I spend a lot of time talking to clients about their business goals and how my team can help achieve those goals. When it comes to messaging, I often get either confused stares or quick responses that messaging isn’t a priority.
“The marketing team wouldn’t use it.”
“My team understands our product better than anyone.”
“Everything goes through me—I make sure it’s on brand.”
“I understand our customers and what matters to them.”
“I don’t need messaging.”
Every single one of these statements is true. Thousands and thousands of marketing teams successfully market their product without a formal messaging document. A messaging document isn’t something you need, but it is something you should want. Here’s why:
The process of developing messaging is a science and art. More often than not, when I’ve taken clients through the messaging process, we reinforce the things we already know, and we uncover some surprises—about how the audience feels, what the audience cares about, what confuses them. The effort of messaging is uniquely effective in revealing those messaging nuances. Nuances that will make your marketing copy even more effective.
A dedicated internal writing team knows your product inside and out. And they write about it. All the time. Take it from a former marketing writer—writing about the same product or service, over and over, year after year, gets old. You start to get creative with your copy. Move things around. Find new ways to say the same old thing. The problem with that? You can easily lose sight of the messaging priorities. What’s boring to you, because you’ve written about it 12 different times in the past 3 weeks, is a brand new idea for potential customers, who just visited your site. A messaging document with prioritized proof points and key messages helps keep everyone on track and ensures that your audience receives the most important information, that matters to them, every time.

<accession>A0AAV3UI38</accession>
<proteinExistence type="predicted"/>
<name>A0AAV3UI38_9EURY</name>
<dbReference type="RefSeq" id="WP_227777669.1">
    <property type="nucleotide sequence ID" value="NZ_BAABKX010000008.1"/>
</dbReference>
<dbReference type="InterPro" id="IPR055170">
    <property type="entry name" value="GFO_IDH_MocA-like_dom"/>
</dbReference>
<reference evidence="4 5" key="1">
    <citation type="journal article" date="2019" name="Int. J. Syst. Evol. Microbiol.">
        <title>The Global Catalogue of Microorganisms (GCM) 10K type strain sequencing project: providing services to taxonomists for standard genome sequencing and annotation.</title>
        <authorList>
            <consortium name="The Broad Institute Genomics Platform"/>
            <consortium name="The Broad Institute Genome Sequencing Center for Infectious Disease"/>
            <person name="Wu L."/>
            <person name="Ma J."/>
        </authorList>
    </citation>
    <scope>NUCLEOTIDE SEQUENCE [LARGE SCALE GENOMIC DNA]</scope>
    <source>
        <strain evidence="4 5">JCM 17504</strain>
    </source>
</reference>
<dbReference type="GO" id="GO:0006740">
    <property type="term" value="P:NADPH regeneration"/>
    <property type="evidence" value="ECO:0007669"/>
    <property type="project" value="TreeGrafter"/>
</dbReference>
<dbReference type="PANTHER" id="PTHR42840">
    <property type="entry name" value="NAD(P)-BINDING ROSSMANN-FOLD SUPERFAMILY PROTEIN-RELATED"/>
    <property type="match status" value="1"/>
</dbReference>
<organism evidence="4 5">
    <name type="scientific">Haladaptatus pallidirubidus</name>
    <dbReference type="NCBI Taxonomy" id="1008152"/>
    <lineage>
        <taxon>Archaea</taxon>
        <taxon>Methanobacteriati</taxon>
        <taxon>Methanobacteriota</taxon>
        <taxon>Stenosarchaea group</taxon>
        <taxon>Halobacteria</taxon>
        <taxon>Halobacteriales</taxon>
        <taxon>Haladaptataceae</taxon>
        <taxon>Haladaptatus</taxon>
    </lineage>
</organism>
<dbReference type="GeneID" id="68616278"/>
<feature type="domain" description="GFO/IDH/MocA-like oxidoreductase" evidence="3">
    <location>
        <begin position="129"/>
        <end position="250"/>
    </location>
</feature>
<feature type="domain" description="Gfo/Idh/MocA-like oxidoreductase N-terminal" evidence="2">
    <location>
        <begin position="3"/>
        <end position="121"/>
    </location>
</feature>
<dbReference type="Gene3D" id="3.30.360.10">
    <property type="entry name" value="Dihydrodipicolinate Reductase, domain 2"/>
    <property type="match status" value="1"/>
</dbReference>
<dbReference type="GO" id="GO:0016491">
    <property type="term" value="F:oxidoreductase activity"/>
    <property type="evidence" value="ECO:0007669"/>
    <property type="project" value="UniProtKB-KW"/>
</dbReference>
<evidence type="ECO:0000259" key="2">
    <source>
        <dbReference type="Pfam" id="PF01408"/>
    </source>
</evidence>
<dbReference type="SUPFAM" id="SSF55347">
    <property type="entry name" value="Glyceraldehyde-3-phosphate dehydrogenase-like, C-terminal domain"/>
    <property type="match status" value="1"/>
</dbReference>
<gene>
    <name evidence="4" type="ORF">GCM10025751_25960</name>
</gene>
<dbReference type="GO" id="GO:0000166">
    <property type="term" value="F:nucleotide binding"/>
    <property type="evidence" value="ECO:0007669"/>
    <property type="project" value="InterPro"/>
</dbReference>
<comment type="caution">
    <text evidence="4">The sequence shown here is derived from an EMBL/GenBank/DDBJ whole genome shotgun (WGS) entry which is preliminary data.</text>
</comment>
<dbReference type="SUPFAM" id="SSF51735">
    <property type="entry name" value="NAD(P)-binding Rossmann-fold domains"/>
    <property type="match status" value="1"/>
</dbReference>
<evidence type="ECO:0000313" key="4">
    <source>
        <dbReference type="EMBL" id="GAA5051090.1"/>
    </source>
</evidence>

One of my colleagues uses the phrase, “We need to be singing from the same songbook.” There are all sorts of tools in the agency world—creative briefs, wireframes, dashboards—that ensure that we as a team are focused on what matters for our clients. These tools are the songbooks that keep the music in tune, on pitch, and in time. I see a messaging document as a vital songbook for a marketing team. Whether you have multiple teams creating content across regions, or across channels (website, social media, sales scripts), a messaging document ensures that your team and your agencies are all singing from that same songbook about your products and services.
I will confess that I am a messaging geek. I don’t see messaging as a product or a deliverable. Messaging is a process. An exercise in strategy that informs and inspires your content creators and impacts your bottom line by making your marketing more efficient and effective.
I don’t think you need messaging to market your company. But I hope that understanding how it can improve your marketing efforts, you’ll start to consider wanting it.